|It is difficult to know what the final effects of COVID-19 will be on our central London offices. However, one thing for certain is that it is going to lead to a bonanza in work for building surveyors. I take the view that environmentally sound offices will always be good offices, so the City of London and the Docklands are secure in their position as London’s premier office locations. That having been said, future offices will need to be significantly repurposed.|
Offices of the future are going to be more like venues: largely open plan with well-spaced desks, a few large meeting rooms and enhanced facilities for catering. These will be where we build company culture, deal with mentoring and gather from time to time. It is unlikely to be the case that we are going to return to a situation where we have serried ranks of tightly packed desks. This is particularly the case where, measurably, companies have become more productive actually working from home. The experiment which was forced on us is being found to be successful in many sectors. We will now be looking at how they downsize and repurpose the space that they have or will look to have in the future. As I say, all of the quality office buildings in the City of London will, I am sure, stay largely the same except reimagined.
Companies from every sector will require professional advice to reimagine their offices going forward, and this is what that is for which building surveyors were trained for. We know how, through experience, how buildings go together and how they can be remodelled in the most efficient and logical way.
The greater part of our new work is, I think, going to be dealing with the vast swathes of secondary offices which need to be repurposed. This is going to keep building surveyors busy for many years in the future.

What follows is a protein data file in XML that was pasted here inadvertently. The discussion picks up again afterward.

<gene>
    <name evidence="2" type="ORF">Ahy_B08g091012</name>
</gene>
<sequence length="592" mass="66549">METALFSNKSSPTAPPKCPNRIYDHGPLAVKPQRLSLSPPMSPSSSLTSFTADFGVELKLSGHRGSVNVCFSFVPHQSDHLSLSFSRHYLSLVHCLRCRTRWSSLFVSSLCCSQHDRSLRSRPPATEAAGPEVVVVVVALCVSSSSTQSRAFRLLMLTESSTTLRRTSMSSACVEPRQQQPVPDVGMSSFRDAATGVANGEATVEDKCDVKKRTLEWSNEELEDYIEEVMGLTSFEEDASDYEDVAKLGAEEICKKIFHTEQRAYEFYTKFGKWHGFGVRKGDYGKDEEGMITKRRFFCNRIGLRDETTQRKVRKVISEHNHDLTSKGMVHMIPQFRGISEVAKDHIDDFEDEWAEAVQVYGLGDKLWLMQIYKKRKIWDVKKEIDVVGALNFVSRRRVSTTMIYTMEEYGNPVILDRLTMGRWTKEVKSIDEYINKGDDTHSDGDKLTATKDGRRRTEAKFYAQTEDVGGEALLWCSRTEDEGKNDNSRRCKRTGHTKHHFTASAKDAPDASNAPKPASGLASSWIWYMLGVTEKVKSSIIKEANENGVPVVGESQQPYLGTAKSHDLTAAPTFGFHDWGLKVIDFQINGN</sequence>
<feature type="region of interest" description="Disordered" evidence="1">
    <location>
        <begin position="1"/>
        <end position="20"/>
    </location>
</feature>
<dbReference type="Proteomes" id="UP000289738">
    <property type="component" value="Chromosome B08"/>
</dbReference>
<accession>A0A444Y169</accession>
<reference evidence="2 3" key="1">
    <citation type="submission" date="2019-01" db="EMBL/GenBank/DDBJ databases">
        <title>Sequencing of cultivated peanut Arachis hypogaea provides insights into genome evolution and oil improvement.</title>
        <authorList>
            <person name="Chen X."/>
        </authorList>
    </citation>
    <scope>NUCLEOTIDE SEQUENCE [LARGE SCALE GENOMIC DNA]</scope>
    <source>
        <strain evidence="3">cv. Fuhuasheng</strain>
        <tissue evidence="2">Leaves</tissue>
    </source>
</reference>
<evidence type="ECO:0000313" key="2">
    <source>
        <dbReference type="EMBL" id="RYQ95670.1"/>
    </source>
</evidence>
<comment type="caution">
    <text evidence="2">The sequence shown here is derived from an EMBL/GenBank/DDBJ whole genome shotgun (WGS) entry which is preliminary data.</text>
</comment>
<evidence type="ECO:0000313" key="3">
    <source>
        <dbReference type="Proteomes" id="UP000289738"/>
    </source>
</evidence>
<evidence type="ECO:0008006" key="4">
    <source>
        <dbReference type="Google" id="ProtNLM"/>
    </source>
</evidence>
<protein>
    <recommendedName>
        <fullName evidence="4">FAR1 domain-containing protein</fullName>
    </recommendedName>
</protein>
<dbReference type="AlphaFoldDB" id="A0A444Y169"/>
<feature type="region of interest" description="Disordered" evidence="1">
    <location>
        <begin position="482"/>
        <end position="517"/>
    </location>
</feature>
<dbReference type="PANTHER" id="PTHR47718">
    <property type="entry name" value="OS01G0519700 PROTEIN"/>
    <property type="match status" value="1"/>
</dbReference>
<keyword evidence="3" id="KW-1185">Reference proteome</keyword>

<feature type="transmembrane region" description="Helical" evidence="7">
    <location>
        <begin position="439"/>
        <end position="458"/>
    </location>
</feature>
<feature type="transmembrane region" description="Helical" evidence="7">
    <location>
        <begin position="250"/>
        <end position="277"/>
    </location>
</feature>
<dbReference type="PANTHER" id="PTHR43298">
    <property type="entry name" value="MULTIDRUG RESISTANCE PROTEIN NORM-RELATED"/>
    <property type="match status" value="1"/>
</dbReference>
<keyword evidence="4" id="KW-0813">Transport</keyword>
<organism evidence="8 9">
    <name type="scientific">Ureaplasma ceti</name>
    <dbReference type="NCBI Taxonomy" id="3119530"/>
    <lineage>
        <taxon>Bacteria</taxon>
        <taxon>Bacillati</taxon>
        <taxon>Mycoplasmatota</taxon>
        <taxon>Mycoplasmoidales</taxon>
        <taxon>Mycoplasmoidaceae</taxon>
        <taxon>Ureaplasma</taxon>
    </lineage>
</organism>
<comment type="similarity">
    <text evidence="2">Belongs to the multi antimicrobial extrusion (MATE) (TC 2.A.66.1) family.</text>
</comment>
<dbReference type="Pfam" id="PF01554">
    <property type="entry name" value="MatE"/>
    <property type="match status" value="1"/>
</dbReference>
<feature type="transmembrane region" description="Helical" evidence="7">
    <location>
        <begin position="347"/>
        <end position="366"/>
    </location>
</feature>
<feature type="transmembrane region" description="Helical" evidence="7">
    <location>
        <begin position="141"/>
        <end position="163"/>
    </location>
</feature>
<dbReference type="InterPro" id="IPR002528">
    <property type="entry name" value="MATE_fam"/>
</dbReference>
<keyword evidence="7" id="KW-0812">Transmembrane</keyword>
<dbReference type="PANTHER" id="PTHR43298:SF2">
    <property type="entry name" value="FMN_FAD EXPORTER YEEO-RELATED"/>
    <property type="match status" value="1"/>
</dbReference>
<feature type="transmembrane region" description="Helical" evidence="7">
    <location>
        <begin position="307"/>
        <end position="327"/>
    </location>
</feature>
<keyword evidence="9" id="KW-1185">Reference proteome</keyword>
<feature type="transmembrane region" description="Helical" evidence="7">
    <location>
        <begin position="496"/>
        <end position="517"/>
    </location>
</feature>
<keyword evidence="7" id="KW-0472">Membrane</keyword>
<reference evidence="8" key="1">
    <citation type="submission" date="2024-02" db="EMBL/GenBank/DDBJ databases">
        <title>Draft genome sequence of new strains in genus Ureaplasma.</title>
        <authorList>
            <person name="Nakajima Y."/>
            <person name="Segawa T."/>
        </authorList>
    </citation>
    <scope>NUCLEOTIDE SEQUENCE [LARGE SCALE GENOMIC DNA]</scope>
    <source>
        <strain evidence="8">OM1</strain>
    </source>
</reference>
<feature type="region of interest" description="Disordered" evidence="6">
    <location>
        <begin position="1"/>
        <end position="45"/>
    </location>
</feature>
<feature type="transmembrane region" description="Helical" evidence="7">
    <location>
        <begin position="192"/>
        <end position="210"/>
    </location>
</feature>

When one thinks about the West End, Holborn, Clerkenwell, Covent Garden, these are areas where we have previously shoehorned offices into buildings which were not really suited for that use. Many, of course, originally started off as houses. These are often marvellous, interesting and historic buildings, but they do not make for good office suites; they tend to have smaller rooms, awkward staircases, low thermal performance and challenges with fire precautions. None of these things sit easily with the corporate social responsibility goals of most modern companies.
The great ability of building surveyors is to understand how buildings are put together and how they can be altered and adapted. I take the view that many of these secondary offices and older city warehouses will be much better suited to conversion into residential spaces. Either way, I do not see, going forward, that they are going to find use as commercial offices in the same way that they did before the pandemic.
Owners will need to think about how these buildings can be repurposed in a way where income can still be generated. It will be appreciated that conversion to residential is not necessarily ideal if the property is then sold and the asset dispersed. However, the rental market continues to grow, and London will remain a venue where residential, office, hospitality space and the like will always be needed. London is, of course, one of the world’s premier tourist destinations as well as a cultural and historic hub.
All of these buildings will require drawings, specifications, contracts, and monitoring undertaken to deal with the changes and to deal with the complex array of documentation that follows any such scheme of works. It is undoubtedly the case that a certain architectural input may be required for the larger office blocks but certainly when it comes to the smaller schemes, building surveying work in the future is secure and is going to blossom for decades to come.
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